It’s one matter when a single person reports something ephemeral like an apparition.
It’s quite another when there are several witnesses.
That was the case with a woman named A. A. Carpenter, whose nineteen-year-old son, Wallace, died way back after World War One.
Still, the account resonates in our own time.
As told by his sister, Marianna Carpenter Wieck, Wallace was stationed in Iowa City, Iowa, when he fell victim to pneumonia.
Grief-stricken, his parents and Wallace’s fiancée, Letha, decided to go to Iowa City the next day and checked into a hotel for the night. “Overcome with grief, my mother wrestled sleeplessly in her bed that night, tossing and turning, crying and praying,” wrote Marianna for a collection of such accounts called Angels, Miracles, and Heavenly Encounters: Real-Life Stories of Supernatural Events.
“Suddenly she looked up and saw Wallace standing at the foot of her bed. He was leaning on Jesus. He looked radiant. ‘Over here everything is love,’ he said reassuringly. ‘Everything is love.’ Then he was gone.”
Easy to chalk up to a delusion caused by emotional trauma, but for the fact that the next morning — before she could tell everyone what had occurred (hesitating because she wasn’t sure what the other two would think) — her husband suddenly cleared his throat and said cautiously but resolutely, “I had the strangest experience last night” — and went on to say he had seen their son and that Wallace had also said to him, “Over here everything is love. Everything is love.'”
When his wife cried out that she’d seen the same thing, Letha echoed them — she also claimed to have seen him in the same radiant visage, and he said the same thing.
“That event catapulted mother into more encounters with the Lord that year and a close, vibrant relationship with Him,” wrote Marianna. “She became a changed woman and felt God calling her to become an evangelist. Shortly afterward, she began traveling around the country, sharing her testimony, helping start churches, and often telling the story of Wallace’s appearance to his loved ones after his death. I was only seven then, but it changed my life as well. Whenever I was tempted to doubt, I remembered this story told by three people I knew and trusted.”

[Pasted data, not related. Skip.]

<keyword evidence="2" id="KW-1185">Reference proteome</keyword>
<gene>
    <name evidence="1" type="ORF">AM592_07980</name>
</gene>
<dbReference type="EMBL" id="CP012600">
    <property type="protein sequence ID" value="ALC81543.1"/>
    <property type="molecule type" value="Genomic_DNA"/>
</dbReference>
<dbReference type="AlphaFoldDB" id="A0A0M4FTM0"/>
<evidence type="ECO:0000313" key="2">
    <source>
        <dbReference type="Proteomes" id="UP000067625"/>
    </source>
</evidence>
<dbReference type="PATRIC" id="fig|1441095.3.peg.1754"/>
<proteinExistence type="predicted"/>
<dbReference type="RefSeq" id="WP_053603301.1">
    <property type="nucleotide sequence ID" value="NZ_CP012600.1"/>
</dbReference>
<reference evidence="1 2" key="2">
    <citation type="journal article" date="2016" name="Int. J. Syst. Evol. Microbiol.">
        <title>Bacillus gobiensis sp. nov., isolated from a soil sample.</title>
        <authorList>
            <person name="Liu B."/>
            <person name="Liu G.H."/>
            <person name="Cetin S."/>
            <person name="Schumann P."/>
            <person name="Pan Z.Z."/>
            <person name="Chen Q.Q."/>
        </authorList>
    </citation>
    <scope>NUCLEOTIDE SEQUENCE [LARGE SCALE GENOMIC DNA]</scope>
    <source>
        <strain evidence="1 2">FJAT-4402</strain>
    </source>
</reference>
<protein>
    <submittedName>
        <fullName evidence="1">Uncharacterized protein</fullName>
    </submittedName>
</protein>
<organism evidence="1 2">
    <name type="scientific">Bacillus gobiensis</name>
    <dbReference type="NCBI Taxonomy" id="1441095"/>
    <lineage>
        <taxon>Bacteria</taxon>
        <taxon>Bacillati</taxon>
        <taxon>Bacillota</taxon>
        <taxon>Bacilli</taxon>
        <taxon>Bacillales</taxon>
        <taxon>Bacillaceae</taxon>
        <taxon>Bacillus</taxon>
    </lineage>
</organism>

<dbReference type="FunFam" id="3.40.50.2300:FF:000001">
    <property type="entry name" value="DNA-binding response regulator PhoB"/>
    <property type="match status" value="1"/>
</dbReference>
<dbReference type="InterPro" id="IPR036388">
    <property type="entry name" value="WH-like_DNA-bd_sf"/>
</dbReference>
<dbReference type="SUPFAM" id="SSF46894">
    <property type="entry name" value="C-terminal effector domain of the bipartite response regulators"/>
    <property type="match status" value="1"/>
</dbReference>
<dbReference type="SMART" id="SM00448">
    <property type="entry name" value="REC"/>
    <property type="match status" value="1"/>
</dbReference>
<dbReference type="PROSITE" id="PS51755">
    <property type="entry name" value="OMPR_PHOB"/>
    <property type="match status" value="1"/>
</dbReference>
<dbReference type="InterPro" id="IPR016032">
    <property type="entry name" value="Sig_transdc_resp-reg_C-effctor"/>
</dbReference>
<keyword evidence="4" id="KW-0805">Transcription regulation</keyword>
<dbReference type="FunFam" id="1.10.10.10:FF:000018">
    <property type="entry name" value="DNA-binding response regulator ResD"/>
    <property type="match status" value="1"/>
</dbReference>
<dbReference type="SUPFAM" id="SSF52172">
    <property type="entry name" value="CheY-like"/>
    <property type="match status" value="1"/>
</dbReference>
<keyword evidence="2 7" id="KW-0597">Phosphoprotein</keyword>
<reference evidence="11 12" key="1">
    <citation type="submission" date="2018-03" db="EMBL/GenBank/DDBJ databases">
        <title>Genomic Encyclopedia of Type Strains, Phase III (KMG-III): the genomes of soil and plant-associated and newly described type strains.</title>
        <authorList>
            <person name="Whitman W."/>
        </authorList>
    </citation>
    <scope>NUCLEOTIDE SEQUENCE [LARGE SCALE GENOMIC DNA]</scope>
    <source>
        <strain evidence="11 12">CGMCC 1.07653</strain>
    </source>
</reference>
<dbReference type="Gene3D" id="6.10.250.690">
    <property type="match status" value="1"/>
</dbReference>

Evidence of the other side even comes with supernatural fragrance.
Call it the perfume of Heaven.
In another recent book, Appointments with Heaven, a doctor named Reggie Anderson of Alabama who has a “gift” for sensing the departure of those dying said of his initial incident, “I experienced the veil parting — the veil that separates this life from the next. As I held the dying woman’s hands, I felt the warmth of her soul pass by my cheek when it left her body, swept up by an inexplicably cool breeze in an otherwise stagnant room. I smelled the familiar fragrance of lilac and citrus, and I knew the veil was parting to allow her soul to pass through. Since that first patient, I’ve walked with countless others to the doorstep of Heaven and watched them enter paradise. On many occasions, as I held hands with the dying, God allowed me to peer into Heaven’s entryway where I watched each patient slip into the next world. I’ve sensed Jesus on the other side, standing in Heaven’s foyer, welcoming the dead who are made whole again. I’ve glimpsed surreal colors and sights and heard sounds more intense than anything I’ve ever experienced in this ordinary world. I’ve inhaled the scents of lilac, citrus, freshly carved cedar, and baking bread — more fragrant than I ever thought possible.”
Where evil smells sulfurous, and the aging body musty, “the smell of Heaven is completely different. Nothing on earth is quite like it. It is both citrus and flowery, yet neither bouquet overpowers the other.
“It’s so light and fresh, with hints of lilac and citrus, like the smell of spring as it teases the senses before bursting into its fullest fragrance.”
Many saints emanated such scents — what we in Catholicism know as the odor or aroma of sanctity.
We encountered it with Maria Esperanza.
It was said to come from Padre Pio’s wounds (or during his bilocations).
Some say: a combination of lilac and roses.
Have you ever encountered it (in prayer moments), as the physical world deliquesces?
“Inhaling the scent of Heaven, I felt the peace and stillness I’d felt as a boy when I would lie on my back and gaze at the Alabama sky,” says Dr. Anderson, who has practiced family medicine for twenty-five years and is chief of staff of Tri-Star Ashland City Medical Center (along with directing three nursing homes). “The warmth in the room [of the dying person] was like being hugged by the sun while the aromatic spring breeze tickled my face. But it wasn’t only the smell. There were other sensations, like the glow that appeared above and to the right of the patient.
“It made the room brighter and warmer before it quickly faded away. These and other signs from Heaven made me long for the time when I would be the one to cross over.”